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Estimated Process Time Savings by PKM and HKM Machining (2004)

Kuhfuß, B.; Schenck, C.:

4th Chemnitz Parallel Kinematics Seminar, Devel-opment Methods and Application Experience of Parallel Kinematics, Chemnitz, April 20-21, 2004, Tagungsband S. 277-290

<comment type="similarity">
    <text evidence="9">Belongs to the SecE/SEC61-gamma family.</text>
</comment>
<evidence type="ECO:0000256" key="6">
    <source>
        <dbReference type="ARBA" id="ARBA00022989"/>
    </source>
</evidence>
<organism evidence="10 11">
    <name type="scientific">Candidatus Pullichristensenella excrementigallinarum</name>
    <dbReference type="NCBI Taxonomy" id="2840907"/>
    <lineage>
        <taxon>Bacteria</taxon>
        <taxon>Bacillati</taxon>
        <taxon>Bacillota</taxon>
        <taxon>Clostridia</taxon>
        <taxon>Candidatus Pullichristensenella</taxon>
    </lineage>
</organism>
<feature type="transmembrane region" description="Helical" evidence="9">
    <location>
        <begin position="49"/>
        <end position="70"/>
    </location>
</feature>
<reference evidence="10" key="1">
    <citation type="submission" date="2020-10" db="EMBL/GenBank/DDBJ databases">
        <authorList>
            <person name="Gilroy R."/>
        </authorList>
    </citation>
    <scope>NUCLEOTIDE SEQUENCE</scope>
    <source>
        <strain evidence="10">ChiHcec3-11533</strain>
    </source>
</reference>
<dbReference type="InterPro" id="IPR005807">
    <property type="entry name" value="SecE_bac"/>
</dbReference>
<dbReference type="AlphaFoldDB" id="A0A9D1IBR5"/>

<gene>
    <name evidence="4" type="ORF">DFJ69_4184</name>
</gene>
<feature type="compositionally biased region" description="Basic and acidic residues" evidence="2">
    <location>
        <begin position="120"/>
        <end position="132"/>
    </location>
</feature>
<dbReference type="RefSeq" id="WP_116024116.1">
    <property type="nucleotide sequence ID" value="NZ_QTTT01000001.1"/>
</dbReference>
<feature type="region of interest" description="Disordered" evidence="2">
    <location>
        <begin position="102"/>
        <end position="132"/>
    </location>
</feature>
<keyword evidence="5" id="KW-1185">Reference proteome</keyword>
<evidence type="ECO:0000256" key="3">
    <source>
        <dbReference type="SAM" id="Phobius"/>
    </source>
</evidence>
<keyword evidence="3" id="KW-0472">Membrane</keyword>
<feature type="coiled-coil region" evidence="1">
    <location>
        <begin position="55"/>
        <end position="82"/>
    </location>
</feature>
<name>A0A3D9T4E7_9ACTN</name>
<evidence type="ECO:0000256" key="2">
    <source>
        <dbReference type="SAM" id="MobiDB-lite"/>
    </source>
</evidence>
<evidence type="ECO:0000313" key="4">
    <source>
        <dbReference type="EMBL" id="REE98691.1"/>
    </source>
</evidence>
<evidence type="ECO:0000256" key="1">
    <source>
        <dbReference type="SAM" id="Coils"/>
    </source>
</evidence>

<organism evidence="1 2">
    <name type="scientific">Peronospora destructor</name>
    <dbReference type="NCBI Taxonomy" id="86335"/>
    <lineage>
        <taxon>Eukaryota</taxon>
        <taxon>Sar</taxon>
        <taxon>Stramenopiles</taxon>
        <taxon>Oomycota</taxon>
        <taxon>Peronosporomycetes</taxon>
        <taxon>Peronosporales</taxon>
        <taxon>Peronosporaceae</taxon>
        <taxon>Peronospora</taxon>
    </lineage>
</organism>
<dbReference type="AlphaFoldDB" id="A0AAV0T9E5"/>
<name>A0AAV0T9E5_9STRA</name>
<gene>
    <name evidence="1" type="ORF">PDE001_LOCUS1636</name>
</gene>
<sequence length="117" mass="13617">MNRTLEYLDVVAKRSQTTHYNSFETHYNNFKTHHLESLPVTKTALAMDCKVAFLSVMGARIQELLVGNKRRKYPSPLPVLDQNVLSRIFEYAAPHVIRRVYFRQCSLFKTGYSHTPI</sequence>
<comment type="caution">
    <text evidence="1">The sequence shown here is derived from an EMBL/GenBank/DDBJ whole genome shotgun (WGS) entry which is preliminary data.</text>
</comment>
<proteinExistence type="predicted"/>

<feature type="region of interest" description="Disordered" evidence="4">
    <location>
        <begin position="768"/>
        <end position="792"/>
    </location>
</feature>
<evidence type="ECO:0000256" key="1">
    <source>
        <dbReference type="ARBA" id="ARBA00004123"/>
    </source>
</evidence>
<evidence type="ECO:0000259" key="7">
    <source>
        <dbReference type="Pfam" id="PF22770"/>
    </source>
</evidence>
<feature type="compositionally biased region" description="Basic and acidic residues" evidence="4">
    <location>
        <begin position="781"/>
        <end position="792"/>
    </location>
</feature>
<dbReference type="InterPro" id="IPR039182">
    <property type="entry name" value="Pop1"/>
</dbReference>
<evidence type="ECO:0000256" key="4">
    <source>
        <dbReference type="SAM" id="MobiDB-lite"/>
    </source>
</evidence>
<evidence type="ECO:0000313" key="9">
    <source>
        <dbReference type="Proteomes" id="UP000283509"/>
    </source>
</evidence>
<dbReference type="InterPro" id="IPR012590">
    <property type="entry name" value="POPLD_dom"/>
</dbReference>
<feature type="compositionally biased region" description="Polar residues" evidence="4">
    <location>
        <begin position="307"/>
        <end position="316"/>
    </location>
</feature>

The processing time TP in a milling task is ideally determined by the machine programm which contains especially the trajectory of the tool and the demanded feed. In normal CNC programs the feed is not continuously differentiable unlike the velocity of a real machine axis. A change of the velocity is determined by the acceleration capabilities of the drive and the dynamic of the power supply. In state of the art machining the most commonly used digital servo motors obtain higher dynamic capacities than the driven mechanical components can bear without unacceptable loss of accuracy. The acceleration and jerk is limited by means of the controller. In high speed cutting the feed forward control includes this dynamic parameters in predetermining the desired trajectory as a function of time. This limitations lead to a time delay between the desired and the achieved trajectory. The retardation depends on the acceleration demands represented by the agility of the velocity histogram and is directly correlated to the kinematic. The scope of this paper is to examine the processing time TP of different parallel and hybrid kinematic mechanisms due to the dynamic parameters. TP is calculated on the assumption of a limited acceleration and a constant jerk. It can be reduced not only by the better acceleration capabilities and the velocity transform of PKMs often mentioned in the literature, but also by the nature and number of acceleration events. Hybrid kinematic mechanisms can decrease Tp by superposing the velocities of the subkinematics. Further on the smoothing feature of the trace splitting algorithm reduces the acceleration demands for the substructures and the process time can be reduced up to 10% without changing the velocity demand by the cutter path. The paper presents algorithms and numerical results for both pure 2D and 3D parallel kinematics and hybrid kinematic machines.